Can a compound have more than 8 valence electrons?

April 1, 2020 Off By idswater

Can a compound have more than 8 valence electrons?

Yes. While having an octet of valence electrons creates an exceptionally deep energy minimum for most atoms, it is only a minimum, not a fundamental requirement. If there are sufficiently strong compensating energy factors, even atoms that strongly prefer octets can form stable compounds with more (or less) than the 8 valence shell electrons.

How to find the valence electrons of an element?

We have shown the Valence Electrons of the elements for which reliable data is available. Mouseover on the chart to see the element name and Valence Electrons of the element. This Valence Electrons chart table gives the Valence Electrons of all the elements of periodic table .

Why are atoms with 8 valence electrons so stable?

Eight electrons in this final shell allow atoms to be stable and non-reactive. Noble gases, for example, are some of the most non-reactive chemical elements one can find in nature. They compose the far-right section of the periodic table and are known as noble gases because they are so self-sufficient!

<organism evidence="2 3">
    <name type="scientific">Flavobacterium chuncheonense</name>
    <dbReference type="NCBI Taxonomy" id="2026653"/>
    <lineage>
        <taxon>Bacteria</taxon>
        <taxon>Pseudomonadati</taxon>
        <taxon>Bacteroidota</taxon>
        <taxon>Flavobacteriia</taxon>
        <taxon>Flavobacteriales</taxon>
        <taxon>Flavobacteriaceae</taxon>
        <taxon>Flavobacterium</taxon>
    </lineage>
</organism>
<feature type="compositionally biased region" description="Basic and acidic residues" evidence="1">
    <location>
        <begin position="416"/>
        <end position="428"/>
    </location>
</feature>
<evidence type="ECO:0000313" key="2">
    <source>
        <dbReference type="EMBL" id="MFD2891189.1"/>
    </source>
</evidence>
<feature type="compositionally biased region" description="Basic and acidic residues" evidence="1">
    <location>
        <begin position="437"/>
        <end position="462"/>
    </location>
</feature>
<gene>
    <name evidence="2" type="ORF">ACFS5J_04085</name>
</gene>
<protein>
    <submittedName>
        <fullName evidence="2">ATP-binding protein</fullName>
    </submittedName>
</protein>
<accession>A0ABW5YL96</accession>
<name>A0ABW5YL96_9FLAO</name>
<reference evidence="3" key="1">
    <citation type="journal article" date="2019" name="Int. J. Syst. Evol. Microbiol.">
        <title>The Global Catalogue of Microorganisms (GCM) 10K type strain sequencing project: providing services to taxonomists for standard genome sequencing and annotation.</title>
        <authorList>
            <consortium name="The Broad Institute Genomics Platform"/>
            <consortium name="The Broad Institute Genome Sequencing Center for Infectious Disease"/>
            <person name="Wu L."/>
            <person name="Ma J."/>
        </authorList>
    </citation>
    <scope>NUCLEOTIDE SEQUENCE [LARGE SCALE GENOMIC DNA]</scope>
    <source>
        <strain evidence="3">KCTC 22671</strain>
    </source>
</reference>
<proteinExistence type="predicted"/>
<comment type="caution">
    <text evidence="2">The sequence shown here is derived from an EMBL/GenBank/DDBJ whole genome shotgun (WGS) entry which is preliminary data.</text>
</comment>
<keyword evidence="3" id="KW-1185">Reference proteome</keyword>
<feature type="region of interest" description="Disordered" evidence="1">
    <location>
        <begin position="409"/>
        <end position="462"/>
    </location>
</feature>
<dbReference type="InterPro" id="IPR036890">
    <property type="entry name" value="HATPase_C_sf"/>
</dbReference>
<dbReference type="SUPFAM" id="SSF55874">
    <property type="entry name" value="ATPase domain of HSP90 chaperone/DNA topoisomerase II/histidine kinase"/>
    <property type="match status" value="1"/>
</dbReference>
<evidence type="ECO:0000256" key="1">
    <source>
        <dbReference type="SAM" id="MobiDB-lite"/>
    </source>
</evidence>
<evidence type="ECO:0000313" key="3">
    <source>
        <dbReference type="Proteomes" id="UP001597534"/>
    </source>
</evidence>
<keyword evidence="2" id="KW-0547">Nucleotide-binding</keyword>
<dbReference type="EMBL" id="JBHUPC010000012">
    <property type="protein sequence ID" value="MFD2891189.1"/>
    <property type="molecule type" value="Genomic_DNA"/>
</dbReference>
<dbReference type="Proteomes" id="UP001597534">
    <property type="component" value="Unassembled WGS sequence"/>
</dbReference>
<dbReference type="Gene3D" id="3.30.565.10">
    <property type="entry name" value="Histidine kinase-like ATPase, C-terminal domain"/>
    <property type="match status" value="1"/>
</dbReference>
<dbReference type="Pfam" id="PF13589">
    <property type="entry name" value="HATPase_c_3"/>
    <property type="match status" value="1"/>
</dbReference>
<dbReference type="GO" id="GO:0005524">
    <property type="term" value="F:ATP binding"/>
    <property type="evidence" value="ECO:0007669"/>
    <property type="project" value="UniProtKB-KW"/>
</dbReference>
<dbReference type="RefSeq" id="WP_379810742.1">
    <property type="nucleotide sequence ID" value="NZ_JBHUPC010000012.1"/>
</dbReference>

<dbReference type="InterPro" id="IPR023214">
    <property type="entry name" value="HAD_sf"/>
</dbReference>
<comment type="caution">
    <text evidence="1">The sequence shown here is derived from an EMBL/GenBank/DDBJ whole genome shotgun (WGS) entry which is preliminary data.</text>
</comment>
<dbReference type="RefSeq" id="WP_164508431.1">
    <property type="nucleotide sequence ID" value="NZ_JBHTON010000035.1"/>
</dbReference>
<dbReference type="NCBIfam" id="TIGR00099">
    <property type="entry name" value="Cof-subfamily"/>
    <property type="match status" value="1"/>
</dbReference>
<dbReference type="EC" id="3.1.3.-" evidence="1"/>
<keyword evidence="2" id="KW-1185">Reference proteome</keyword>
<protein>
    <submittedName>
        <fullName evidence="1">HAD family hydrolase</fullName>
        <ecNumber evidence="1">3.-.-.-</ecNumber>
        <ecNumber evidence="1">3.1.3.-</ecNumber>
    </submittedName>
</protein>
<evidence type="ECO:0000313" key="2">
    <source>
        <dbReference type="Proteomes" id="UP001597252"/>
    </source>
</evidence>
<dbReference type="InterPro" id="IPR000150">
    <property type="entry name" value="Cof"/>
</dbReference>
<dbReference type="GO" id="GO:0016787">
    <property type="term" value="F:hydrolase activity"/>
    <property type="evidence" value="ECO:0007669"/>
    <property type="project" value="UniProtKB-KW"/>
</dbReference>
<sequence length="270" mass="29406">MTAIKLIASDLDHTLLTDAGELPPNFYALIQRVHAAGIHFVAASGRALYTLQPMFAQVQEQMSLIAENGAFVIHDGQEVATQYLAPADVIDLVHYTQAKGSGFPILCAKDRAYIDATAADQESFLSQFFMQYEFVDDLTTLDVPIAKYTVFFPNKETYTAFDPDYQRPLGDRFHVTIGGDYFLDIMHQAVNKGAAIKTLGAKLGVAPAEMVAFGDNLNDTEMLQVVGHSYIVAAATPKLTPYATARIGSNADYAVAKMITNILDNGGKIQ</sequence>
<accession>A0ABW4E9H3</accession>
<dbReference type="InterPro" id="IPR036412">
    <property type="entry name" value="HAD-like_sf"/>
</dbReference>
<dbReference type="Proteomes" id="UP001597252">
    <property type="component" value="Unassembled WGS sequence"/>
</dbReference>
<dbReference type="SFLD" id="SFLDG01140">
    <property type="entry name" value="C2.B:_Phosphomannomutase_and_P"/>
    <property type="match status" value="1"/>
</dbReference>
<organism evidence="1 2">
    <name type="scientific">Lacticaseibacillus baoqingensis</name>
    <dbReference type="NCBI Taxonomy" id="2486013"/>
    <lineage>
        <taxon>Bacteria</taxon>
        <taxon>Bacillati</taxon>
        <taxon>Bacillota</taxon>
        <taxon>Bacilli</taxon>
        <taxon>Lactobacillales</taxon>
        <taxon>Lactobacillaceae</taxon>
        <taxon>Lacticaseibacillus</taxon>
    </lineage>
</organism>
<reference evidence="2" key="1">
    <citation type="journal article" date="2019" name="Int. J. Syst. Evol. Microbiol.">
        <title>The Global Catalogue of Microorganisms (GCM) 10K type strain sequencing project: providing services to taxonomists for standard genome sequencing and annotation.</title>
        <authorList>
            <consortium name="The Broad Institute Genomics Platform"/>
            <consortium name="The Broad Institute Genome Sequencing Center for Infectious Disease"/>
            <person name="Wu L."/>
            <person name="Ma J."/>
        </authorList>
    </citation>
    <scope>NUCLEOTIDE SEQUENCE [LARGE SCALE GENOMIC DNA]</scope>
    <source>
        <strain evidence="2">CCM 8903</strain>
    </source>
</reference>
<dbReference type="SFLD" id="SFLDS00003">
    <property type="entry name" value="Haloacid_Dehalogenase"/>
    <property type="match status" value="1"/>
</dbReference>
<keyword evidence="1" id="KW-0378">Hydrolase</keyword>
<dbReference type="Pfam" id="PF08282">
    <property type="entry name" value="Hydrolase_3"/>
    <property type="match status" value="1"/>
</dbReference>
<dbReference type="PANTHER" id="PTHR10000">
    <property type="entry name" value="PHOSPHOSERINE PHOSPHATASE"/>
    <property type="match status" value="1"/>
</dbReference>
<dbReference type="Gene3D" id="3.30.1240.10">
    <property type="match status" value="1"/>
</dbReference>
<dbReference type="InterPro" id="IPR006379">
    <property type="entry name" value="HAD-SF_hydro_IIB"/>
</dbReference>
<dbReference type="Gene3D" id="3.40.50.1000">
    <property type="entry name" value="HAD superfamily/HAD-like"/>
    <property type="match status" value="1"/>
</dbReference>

How many valence electrons does Fe ( 26 ) have?

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How many valence electrons does Group 8 have?

How many valence electrons does group 8 have? Keeping this in consideration, how many valence electrons are in each group?

How many valence electrons does an element have?

Following this rule: Elements in group 1 have one valence electron; elements in group 2 have two valence electrons; elements in group 13 have three valence electrons; elements in group 14 have four valence electrons; and so forth up to group 18.

Why does neon have 8 valence electrons in its outer shell?

The goal for atoms is to gain 8 electrons in the outer shell (valence electrons) and therefore neon is “happy” (does not need to lose or gain any). Neon is inert (non-reactive), part of the Noble Gas family (they don’t “mix” or “associate” with the “lesser” elements which do not have full outer shells).

Why are electrons in the outermost shell called valence electrons?

Electrons in the outermost shell are called valence electrons, because it is their interactions that determine the chemical properties of an element. The columns that were set up to group elements by similar chemical properties turn out to be the exact same columns defined by the number of valence electrons.